2. I, along with every other Chronic Pain Patient are officially an Endangered Species! I do not deny that we have a massive crisis with Addiction here in the US; however, there are over ONE-HUNDRED-MILLION CHRONIC PAIN PATIENTS across the nation who are now being subject to many similar persecutions which were unleashed during Hitler’s Reign of Terror. We have had our livelihood’s stolen away through sickness or injury. Many of us are imprisoned by pain and the people who are making decisions about our bodies and what care we receive or more importantly DO NOT RECEIVE do not even know us, our health situations and needs or the fact that most of us have experienced great success when prescribed opiates.
    The new “cdc recommendations” are hurting us, victimizing the vulnerable and PEOPLE ARE DYING! My own insurance company continues to try removing medications that my PCP has purposely prescribed, when they know nothing about my healthcare needs. And, the recommendations are causing A frenzy of Fear amongst doctors who are abandoning the Chronically Pained and leaving us to the vultures. This is the America that my father served in the US Navy, my husband and two brothers served in the USMC & Army? We are being mistreated by doctors, their staff, pharmacies and their staff….We have been humiliated, shamed, disgraced and treated like Addicts and Common Criminals! And where can we turn? Who will listen?
    Our State Board of Medical Examiners see Chronic Pain Patients as subhuman. We are not granted proper access to meetings and hearings and have been muted on Conference calls. We have been told that Public Comment is welcome only to be cut off and reprimanded when we try to Advocate for ourselves. Even the codes established by The ADA (Americans With Disabilities Act) are being grossly ignored with the full knowledge and support of the MMA.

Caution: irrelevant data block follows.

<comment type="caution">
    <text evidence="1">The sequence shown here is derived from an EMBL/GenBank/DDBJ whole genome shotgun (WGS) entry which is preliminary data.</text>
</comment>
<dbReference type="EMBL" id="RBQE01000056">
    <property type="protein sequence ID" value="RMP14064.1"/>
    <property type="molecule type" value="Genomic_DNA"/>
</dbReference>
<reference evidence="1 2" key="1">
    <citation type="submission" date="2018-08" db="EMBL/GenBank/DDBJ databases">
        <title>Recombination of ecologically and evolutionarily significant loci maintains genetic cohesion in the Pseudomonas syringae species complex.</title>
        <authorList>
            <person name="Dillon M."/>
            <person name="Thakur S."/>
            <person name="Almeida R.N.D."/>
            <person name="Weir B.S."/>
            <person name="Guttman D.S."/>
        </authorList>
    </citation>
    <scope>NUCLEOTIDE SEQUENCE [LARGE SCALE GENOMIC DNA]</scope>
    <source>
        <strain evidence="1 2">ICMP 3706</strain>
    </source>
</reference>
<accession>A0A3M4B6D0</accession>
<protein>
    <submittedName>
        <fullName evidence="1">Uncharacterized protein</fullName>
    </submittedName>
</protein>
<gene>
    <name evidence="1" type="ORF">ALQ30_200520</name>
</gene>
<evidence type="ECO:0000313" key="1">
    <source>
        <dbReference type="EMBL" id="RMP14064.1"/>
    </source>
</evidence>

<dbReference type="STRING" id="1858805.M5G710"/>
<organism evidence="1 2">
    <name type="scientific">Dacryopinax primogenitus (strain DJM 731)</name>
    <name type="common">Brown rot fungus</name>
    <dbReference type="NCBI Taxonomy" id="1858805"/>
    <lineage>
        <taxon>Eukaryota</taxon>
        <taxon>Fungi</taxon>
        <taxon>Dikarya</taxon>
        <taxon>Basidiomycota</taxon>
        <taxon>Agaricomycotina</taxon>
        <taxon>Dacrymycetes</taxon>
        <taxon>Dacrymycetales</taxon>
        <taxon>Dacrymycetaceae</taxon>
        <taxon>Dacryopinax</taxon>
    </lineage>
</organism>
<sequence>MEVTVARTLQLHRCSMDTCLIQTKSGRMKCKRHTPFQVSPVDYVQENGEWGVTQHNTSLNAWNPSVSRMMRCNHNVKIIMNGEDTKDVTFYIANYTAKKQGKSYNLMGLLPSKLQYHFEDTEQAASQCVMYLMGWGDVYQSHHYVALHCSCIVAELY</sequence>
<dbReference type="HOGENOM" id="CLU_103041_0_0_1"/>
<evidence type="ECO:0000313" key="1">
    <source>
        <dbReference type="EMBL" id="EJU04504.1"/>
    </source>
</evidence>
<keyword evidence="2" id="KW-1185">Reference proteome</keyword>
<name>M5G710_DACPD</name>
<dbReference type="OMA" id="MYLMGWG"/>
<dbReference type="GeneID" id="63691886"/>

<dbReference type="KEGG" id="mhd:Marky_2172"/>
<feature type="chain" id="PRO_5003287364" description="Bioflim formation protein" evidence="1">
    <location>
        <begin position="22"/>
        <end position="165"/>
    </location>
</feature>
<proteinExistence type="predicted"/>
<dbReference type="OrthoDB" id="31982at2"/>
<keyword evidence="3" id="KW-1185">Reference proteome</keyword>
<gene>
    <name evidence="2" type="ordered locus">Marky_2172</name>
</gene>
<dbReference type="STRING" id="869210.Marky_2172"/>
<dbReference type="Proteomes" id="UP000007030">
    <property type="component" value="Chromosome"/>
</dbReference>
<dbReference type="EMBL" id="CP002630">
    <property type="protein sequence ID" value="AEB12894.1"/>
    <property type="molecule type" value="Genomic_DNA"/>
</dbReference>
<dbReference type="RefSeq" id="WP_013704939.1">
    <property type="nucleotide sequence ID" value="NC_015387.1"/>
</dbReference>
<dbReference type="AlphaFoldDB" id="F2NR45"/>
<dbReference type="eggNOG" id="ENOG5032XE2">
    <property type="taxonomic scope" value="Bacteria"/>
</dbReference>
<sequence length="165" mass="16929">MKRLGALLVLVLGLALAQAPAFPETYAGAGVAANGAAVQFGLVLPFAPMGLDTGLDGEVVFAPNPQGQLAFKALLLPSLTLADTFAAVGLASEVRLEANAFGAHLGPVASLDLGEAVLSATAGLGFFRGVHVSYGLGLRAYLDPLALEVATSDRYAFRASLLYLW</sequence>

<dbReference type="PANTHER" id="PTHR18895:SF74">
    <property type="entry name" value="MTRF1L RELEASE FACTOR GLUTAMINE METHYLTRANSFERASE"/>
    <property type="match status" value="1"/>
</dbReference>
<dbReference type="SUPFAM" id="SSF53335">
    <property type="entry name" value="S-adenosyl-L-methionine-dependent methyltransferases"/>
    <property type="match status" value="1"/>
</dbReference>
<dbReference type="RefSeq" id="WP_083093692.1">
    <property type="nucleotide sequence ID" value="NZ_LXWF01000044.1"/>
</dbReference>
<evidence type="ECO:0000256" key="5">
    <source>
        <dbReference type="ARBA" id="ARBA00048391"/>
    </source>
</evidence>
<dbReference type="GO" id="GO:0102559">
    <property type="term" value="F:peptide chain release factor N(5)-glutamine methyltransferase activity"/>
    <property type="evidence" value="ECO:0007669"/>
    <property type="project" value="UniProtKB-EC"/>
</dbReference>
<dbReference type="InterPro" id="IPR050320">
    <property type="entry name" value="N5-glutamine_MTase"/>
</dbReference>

Many of us see suicide as the only answer. At least we get to decide for ourselves what is going to happen. Heaven forbid we get put in on lockdown in Psychiatric ward where they believe us to be mental instead of what we are: Genuine Chronic Pain Patients. And they withhold our proper pain medications. Innocent patients are dying from suddenly being withdrawn from our prescribed opiate meds! But, instead of being treated humanely, we are treated worse than many of our family pets. It is tragic. Who will speak on our behalf?
    I became disabled because of a HUSHED BREAKOUT OF DISEASE in a hospital where I underwent a gall bladder removal and female procedure. Subsequently, I caught MRSA, CEPTSIS AND ASPERGILLOSIS which should have taken my life but instead I am left disabled at 48yrs old then, 56 at present. I not only get to enjoy the benefits of loosing everything; BUT NOW THE MEDICATIONS WHICH HELP ME TO GET OUT OF BED ARE TO BE TAKEN AS WELL!
    What did we ever do to deserve such heinous treatment?

  3. Thank you so much Dr.Ron Ruff for speaking up , I noticed that you are retired now , are most dr.s so afraid of being labeled as pushers they feel they can’t speak out ? I hope I’m wrong but untill more doctors also stand up and speak out with you , I fear the emperor will still be walking around naked , and our only voice will be body bags .

  4. My daughter has what has been labeled..malignant Crohn’s by her GI specialist.. one hospital that is not her usual inpatient stay choice has decided that they will no longer stick dilaudid as it is a”dangerous drug”…this is the only drug that works for her…ms04 can be increased to respiratory depression dosage to no avail for her….so her past hosp once for steroids and pain relief during a flair up ended up so bad that she had to get transfered into Philly for her university hosp…bc of the local hosp refusal to dose her at 2mgQ2Iv. Her highest dose in a flair.they wanted 0.5mgQ6..and no steroids….smdh…..Her mom…a thirty year RN…

Leave a Reply

Discover more from PHARMACIST STEVE

Subscribe now to keep reading and get access to the full archive.

Continue reading